Money Daily Brief: Japanese exports slump
Japan's exports fell 36 percent from a year ago.
•Japan's slump: Imports fell 43 percent in August from a year ago, exports dropped by 36 percent, and car shipments plunged 50 percent, in a sign of continuing trouble for the world's No. 2 economy. Also, Japan Airlines is asking for its fourth bailout in eight years as international travel falls. On a lighter note, Honda unveiled a new unicycle-inspired "personal mobility device."
•Markets swoon: Several world stock indexes fell following the Federal Reserve's announcement that it would hold interest rates near zero and slow one of its stimulus programs. Traders worried stimulus funds might be withdrawn too soon. According to one report, the US central bank had discussed with market participants how to set up a system where it could take out short-term loans from well-positioned money market funds to stave off a rash of post-crisis inflation and to give the Fed the flexibility to ramp up interest rates in coming years.
•Steel City limelight: World leaders descended on Pittsburgh for a G20 summit that promises a heady review of the financial meltdown, disputes over the role of the International Monetary Fund, and a US push for more domestic consumption in export powers like China and Germany. Expectations are mixed about how much the leaders will agree to do.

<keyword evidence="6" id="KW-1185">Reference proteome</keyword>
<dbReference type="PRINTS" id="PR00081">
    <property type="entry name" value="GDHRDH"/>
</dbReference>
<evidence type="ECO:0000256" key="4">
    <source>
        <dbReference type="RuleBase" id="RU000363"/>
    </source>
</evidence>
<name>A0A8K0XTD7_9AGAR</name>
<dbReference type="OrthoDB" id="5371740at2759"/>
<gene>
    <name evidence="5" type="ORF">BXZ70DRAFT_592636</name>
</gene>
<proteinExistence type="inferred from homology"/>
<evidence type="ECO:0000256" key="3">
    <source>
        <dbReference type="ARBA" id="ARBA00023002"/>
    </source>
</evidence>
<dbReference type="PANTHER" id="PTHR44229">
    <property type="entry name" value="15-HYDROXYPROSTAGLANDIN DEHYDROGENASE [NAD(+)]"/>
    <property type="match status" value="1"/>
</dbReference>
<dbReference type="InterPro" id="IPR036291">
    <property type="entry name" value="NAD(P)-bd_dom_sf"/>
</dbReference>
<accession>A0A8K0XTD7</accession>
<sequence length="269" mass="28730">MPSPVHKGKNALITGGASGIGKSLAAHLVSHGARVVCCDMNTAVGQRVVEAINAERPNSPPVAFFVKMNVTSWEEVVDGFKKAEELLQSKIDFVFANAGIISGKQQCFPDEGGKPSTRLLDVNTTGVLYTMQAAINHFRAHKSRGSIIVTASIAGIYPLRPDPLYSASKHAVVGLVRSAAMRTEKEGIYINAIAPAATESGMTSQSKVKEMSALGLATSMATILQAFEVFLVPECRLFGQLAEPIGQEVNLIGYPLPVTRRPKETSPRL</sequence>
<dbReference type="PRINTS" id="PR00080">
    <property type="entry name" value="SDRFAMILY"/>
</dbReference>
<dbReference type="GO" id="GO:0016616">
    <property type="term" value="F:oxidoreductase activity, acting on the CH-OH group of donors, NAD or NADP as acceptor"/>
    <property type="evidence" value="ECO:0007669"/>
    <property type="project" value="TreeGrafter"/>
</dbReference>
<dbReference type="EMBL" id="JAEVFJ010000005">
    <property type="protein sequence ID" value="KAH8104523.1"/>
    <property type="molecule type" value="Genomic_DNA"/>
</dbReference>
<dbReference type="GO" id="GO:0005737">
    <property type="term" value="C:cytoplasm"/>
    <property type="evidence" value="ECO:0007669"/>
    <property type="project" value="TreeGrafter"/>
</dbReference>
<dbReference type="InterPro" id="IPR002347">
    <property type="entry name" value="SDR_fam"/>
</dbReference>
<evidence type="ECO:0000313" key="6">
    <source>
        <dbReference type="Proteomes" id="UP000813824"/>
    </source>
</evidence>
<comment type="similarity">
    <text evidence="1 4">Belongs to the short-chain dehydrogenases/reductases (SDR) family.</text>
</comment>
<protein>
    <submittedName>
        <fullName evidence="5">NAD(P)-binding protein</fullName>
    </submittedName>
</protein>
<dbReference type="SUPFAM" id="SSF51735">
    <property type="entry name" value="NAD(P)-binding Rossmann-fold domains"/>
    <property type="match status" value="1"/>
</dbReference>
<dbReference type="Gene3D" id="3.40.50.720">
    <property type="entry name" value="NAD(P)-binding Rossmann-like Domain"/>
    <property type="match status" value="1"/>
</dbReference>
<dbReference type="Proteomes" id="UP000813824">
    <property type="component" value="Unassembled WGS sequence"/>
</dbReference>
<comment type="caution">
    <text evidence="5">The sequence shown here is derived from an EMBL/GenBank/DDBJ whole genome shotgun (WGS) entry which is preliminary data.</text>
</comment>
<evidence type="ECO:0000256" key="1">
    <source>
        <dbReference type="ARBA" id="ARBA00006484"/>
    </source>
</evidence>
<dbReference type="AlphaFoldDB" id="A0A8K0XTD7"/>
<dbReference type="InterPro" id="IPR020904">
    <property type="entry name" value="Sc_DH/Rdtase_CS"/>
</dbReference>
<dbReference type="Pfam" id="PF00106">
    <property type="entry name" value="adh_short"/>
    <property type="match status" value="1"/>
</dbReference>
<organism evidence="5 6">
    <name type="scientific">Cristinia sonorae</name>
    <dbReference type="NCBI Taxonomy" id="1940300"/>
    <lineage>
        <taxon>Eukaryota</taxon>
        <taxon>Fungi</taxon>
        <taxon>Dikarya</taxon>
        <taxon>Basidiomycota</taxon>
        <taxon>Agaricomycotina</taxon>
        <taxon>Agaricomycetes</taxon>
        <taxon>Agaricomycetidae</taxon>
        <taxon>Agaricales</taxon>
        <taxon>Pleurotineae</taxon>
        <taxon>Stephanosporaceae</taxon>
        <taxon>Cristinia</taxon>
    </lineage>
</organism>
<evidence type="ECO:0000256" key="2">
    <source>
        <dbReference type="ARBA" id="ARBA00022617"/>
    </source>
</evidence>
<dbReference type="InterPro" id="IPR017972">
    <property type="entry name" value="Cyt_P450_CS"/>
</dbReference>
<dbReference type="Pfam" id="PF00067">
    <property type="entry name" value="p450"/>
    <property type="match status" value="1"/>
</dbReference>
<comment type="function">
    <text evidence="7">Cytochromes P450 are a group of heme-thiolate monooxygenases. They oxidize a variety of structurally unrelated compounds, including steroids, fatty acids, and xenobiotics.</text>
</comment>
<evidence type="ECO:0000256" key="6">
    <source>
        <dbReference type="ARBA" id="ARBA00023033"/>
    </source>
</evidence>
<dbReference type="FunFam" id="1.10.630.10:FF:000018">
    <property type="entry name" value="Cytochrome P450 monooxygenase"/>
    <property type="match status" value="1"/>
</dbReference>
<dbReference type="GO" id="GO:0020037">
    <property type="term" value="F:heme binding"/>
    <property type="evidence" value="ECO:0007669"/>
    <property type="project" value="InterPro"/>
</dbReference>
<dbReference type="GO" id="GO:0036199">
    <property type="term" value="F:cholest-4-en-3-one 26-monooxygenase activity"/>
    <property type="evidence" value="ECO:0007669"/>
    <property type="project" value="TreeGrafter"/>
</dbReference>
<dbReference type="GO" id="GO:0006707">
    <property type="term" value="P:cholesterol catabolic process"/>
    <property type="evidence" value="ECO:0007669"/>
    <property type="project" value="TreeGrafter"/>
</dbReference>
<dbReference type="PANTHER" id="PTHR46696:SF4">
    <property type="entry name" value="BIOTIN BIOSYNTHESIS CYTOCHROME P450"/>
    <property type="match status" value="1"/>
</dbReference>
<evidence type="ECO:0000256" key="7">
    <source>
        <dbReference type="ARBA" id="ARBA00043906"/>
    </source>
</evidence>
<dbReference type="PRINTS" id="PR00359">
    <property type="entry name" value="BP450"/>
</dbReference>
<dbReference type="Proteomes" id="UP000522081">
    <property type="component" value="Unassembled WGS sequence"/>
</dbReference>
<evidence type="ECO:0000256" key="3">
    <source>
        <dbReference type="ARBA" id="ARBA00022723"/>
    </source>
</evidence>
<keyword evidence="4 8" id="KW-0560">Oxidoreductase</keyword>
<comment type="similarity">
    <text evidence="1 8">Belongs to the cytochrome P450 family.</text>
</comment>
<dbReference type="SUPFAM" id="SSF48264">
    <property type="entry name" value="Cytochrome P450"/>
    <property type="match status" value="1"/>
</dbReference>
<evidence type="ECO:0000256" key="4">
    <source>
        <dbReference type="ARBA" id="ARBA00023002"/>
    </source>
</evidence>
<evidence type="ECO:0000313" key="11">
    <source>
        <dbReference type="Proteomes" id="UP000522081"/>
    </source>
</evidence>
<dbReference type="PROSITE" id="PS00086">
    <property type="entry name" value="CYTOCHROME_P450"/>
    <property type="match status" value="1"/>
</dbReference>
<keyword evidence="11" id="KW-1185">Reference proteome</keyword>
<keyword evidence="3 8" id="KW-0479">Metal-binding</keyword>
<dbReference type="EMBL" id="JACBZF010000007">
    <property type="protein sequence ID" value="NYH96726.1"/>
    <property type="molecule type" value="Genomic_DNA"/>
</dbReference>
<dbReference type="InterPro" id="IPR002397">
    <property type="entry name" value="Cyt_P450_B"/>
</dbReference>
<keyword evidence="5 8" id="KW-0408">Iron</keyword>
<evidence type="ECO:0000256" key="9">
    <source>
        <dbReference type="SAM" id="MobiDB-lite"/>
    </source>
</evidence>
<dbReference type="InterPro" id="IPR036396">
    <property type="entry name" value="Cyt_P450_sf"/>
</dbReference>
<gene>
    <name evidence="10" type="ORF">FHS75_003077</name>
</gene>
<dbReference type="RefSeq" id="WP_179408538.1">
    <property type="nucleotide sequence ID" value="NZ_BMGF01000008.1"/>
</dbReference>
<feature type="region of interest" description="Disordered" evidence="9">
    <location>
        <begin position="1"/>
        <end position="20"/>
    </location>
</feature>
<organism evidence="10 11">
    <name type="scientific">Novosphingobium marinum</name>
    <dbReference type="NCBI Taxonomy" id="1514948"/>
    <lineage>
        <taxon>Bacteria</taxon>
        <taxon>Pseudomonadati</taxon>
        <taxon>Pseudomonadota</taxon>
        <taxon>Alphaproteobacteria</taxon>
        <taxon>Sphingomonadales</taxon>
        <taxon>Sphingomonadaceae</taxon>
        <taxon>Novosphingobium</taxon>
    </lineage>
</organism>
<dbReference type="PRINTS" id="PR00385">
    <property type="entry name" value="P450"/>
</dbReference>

•German swagger: An economic research group said business confidence reached a 12-month high -- news that has reinforced the euro's prospects and may do the same for Chancellor Angela Merkel's increasingly tight reelection bid Sunday.
•What ails Kenya? Widespread drought has sapped hopes that it would achieve its projected 3.5 percent annual growth. But when President Obama sat down with African leaders at the United Nations Tuesday, he blamed it on corruption, which explains why Kenyan leaders were uninvited to the luncheon. Kenya sent home 50 of its officials after an audit found that they were pocketing World Bank development funds.
– Drew Hinshaw is a Monitor contributor in Accra, Ghana. For a closer look at the Federal Reserve's interest-rate stance, see Fed statement: interest rates won't go up anytime soon.